Activity 1: Introduction to HUAC
Activity time: 25 minutes
Materials for Activity
- Handout 1, Rev. Stephen Fritchman and the House Un-American Activities Committee
- Leader Resource 1, What Was It Like? A First-hand Account of HUAC
- Bell or chime
Preparation for Activity
- Read Handout 1 and copy for all participants.
- Read Leader Resource 1 and prepare to read it aloud to the group.
Description of Activity
This activity offers a snapshot of the House Un-American Activities Committee and its relationship with American life, and liberal religion in particular. It invites participants to form an impression of HUAC and the experience of those who testified, rather than inviting them into a discussion or conversation about it. Some may want more of a verbal debate, as this topic often stirs up strong opinions. Encourage participants to try and let go of the need to "discuss" these events and assure them that there will be more in-depth conversation later on in the workshop.
Distribute Handout 1, Rev. Stephen Fritchman and the House Un-American Activities Committee. Give participants a few moments to read it. Take one or two minutes to discuss any factual questions that come up. You are not expected to be an expert on this topic, and there may be questions to which you do not know the answer. Post a sheet of newsprint and have a volunteer from the group record unanswered questions for you or a volunteer to research later. If the conversation veers away from a basic understanding of the events, remind participants there will be time later in the workshop to talk in more depth.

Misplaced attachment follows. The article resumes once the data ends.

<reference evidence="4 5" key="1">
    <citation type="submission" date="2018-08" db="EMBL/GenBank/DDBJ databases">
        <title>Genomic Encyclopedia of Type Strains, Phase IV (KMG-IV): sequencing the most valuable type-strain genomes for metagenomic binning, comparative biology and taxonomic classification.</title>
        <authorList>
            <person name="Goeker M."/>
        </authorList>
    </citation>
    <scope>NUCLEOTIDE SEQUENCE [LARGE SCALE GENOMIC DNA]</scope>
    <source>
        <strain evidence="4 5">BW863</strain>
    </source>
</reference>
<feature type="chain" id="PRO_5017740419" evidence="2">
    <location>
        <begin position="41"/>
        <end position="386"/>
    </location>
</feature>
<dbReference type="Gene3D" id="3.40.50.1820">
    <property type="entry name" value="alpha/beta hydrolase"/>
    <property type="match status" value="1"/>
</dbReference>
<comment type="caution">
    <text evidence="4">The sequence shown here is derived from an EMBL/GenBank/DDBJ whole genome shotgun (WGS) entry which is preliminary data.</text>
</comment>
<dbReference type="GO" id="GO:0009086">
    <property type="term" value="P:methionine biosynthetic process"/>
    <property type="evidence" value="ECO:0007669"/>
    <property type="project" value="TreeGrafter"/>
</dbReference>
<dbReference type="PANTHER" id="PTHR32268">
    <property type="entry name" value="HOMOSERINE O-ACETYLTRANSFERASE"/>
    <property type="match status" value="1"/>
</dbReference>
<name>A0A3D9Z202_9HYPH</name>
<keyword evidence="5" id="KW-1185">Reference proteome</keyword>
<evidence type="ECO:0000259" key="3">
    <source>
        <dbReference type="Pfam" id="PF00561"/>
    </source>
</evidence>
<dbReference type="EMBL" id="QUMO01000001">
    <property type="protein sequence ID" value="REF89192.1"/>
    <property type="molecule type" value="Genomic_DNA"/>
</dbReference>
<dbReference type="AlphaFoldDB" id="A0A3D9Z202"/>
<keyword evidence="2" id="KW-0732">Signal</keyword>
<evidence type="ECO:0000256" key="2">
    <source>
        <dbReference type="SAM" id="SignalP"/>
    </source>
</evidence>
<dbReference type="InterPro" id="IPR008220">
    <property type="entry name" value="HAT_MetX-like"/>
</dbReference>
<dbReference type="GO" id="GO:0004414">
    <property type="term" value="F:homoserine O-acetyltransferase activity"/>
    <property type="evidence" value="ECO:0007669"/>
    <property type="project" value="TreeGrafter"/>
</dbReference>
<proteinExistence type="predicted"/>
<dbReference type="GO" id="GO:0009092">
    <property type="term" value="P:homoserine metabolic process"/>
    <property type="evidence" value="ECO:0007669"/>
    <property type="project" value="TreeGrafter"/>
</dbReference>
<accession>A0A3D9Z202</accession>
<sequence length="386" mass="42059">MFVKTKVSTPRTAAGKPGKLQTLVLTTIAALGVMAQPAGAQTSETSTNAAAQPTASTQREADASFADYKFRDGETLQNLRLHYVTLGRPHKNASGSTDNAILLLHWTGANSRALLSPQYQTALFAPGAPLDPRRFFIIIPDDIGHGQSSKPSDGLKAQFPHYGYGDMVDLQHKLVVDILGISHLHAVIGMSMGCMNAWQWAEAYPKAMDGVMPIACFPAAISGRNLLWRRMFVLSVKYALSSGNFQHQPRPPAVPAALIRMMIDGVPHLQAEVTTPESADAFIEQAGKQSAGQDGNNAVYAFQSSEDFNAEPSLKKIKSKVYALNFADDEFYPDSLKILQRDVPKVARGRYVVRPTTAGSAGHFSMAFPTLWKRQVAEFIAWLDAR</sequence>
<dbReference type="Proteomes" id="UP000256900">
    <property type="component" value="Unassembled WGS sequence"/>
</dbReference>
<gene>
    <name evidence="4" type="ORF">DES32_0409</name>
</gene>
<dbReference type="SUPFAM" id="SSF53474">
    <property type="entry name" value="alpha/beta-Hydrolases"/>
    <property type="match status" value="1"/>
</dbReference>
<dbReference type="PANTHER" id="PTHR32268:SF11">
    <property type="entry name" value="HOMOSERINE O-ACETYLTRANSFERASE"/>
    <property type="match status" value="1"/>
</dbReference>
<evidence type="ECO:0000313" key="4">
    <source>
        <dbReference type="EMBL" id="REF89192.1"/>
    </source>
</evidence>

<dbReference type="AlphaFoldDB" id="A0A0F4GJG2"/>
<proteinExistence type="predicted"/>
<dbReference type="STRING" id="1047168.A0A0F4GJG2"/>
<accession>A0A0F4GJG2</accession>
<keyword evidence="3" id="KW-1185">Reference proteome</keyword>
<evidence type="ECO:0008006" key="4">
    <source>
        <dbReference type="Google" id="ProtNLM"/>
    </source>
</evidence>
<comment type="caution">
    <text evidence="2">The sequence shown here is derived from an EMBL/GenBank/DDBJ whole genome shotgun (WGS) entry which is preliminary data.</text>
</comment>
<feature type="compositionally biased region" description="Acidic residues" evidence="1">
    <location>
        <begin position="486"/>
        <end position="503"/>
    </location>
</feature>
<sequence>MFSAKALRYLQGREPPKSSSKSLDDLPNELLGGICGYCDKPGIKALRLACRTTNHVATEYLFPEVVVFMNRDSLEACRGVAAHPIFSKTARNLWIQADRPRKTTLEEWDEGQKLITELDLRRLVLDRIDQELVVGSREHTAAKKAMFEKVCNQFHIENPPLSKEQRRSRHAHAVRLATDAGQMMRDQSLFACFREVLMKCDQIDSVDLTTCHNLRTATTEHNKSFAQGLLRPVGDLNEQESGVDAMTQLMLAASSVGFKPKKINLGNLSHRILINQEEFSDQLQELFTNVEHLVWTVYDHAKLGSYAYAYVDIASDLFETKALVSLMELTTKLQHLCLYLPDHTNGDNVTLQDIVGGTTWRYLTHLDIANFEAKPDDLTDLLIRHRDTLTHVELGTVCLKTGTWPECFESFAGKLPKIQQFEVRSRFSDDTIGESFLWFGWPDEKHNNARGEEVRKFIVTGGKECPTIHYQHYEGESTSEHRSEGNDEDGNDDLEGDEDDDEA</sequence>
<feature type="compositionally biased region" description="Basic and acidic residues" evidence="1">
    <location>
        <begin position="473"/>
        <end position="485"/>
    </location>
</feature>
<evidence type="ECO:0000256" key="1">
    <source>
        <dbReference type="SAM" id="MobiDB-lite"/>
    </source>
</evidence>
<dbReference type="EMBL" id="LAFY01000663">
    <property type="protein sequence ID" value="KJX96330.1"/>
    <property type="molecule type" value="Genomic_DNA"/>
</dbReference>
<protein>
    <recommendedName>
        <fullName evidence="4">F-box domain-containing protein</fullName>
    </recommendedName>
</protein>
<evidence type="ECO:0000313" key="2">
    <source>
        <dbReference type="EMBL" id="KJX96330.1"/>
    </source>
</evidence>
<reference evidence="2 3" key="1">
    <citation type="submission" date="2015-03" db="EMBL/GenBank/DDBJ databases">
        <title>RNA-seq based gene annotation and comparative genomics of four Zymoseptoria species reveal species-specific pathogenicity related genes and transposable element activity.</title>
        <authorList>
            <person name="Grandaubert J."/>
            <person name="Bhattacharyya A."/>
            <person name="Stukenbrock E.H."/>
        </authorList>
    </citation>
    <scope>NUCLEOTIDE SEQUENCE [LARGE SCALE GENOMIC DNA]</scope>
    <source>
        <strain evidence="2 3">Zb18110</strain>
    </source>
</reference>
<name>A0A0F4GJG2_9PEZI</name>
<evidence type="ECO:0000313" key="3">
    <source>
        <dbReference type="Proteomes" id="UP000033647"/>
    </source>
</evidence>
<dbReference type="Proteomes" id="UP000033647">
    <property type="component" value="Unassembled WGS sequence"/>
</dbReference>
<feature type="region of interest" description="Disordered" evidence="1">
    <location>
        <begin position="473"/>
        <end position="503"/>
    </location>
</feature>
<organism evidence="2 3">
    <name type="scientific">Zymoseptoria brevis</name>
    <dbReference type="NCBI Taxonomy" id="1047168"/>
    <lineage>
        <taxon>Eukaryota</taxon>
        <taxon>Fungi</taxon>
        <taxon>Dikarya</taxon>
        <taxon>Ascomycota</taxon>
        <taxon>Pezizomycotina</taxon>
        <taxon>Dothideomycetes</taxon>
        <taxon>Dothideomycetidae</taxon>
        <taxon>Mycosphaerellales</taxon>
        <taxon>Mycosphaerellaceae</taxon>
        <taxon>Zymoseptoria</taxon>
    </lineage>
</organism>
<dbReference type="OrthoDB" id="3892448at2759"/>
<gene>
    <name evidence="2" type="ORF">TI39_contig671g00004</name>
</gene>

Invite participants to get comfortable in their chairs, or find a spot on the floor if they choose, and prepare for a short guided reflection. Explain that you will read a first-hand account of testimony at a HUAC hearing. Invite them to close their eyes. Ring the bell or chime. Slowly read Leader Resource 1, What Was It Like? A First-hand Account of HUAC aloud. Allow about 30 seconds of silence at the end of the reading. Then ring the chime or bell as a signal that the reflection time is over.
Invite participants to turn to a partner and share their responses to the meditation. After five minutes, re-gather the group. Engage them in conversation about the experience of going before HUAC. Possible questions include:
- What struck you most in the physical description of the experience?
- What feelings came up for you during the meditation?
- What feelings do you think the Committee was intending to provoke?
- Do you think the experience was what Bishop Oxnam had expected when he asked for the chance to present his case to the Committee?
- If you were called before such a Committee, how would you prepare yourself emotionally for the experience?
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